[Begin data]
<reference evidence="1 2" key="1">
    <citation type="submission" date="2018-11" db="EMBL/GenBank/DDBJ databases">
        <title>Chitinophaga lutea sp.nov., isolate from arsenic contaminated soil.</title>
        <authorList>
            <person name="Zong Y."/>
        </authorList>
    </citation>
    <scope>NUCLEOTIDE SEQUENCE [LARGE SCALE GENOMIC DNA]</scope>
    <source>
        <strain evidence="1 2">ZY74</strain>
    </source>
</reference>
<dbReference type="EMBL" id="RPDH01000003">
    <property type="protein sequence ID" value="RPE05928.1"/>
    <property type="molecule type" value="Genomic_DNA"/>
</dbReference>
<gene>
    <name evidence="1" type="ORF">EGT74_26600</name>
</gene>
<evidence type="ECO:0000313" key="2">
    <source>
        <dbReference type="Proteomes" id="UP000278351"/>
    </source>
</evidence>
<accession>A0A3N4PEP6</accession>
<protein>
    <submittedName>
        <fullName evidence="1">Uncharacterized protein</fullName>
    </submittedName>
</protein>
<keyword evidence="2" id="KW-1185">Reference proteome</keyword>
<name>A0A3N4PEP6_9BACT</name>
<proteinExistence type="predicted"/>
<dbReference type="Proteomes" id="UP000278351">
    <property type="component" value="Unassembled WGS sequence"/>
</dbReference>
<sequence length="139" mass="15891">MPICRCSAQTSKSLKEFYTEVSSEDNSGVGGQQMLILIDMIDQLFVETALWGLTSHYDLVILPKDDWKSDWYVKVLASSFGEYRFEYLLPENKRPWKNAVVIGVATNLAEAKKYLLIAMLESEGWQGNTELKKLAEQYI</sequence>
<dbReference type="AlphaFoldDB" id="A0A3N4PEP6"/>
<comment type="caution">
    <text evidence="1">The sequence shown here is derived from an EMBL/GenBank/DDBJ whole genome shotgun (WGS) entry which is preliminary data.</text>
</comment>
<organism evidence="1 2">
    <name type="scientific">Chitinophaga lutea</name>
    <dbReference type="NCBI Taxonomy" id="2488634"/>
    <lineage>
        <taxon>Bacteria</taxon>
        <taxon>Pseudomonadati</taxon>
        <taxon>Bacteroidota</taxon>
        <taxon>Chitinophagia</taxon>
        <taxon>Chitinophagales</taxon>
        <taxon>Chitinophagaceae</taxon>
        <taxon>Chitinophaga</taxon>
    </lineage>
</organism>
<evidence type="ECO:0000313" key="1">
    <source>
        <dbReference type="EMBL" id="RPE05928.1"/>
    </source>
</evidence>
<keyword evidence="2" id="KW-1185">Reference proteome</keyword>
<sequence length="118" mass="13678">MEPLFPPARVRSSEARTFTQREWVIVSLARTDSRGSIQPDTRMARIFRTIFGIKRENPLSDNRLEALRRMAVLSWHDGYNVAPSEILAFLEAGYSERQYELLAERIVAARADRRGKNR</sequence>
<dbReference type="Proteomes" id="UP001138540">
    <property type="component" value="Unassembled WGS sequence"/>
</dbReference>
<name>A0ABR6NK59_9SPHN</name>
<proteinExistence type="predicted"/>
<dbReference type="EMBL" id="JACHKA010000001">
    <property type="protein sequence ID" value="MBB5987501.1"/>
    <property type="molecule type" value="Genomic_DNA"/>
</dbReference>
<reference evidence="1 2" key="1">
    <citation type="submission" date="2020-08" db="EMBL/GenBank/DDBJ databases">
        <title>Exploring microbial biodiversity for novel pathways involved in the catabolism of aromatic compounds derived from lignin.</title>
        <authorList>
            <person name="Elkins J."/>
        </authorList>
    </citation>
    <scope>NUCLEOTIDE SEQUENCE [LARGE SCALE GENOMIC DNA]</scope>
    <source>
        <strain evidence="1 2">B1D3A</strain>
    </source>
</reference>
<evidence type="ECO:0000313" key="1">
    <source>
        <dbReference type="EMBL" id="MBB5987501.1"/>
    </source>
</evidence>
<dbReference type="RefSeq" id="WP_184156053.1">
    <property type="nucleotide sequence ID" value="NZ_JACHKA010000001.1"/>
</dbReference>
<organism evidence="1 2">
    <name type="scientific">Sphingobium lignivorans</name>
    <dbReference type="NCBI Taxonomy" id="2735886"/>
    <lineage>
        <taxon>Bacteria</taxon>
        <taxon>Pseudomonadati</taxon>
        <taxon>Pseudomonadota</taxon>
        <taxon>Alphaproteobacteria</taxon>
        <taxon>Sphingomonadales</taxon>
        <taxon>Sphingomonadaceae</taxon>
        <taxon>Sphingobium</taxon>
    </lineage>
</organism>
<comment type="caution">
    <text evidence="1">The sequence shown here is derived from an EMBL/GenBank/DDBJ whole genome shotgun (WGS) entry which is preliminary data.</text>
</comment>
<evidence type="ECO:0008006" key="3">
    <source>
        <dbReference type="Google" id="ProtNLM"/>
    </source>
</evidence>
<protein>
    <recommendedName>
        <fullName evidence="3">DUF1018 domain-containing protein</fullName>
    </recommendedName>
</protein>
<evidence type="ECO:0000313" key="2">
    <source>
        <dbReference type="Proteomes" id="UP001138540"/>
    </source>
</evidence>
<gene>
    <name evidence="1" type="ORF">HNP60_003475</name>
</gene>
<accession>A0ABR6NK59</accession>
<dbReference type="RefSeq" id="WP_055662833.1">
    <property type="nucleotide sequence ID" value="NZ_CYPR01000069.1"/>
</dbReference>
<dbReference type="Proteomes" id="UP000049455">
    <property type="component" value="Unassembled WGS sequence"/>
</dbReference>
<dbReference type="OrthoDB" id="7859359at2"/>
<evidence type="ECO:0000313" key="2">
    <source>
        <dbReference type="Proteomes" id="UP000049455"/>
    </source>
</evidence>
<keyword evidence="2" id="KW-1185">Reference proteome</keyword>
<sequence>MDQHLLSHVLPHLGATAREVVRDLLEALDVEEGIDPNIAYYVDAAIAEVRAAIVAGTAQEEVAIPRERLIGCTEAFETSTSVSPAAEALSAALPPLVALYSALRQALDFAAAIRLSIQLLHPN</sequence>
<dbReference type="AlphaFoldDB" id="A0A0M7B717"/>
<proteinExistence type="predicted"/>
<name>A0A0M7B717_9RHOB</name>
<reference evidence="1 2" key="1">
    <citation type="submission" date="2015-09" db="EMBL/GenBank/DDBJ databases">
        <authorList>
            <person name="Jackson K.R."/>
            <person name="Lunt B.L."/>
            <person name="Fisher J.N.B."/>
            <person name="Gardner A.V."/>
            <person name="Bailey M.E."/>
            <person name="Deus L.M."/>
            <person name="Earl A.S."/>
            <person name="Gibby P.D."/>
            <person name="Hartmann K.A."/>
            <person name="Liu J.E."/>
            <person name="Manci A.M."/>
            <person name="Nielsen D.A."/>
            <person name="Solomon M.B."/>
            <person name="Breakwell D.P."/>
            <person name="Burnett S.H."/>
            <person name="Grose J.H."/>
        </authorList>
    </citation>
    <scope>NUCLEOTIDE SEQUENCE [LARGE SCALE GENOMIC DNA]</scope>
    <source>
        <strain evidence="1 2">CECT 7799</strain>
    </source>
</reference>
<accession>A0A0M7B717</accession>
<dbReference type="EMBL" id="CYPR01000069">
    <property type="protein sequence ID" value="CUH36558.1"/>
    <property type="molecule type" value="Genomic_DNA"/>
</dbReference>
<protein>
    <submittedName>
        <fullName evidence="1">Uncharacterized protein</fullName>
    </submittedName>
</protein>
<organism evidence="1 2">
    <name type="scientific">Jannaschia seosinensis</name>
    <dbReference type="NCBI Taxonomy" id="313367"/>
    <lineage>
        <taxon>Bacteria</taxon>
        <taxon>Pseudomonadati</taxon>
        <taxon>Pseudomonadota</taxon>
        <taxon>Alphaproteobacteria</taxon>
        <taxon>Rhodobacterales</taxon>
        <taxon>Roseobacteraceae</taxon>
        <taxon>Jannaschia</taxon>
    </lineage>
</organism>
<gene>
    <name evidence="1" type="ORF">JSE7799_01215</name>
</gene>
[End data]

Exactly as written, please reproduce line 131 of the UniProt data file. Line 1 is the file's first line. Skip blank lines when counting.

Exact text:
</dbReference>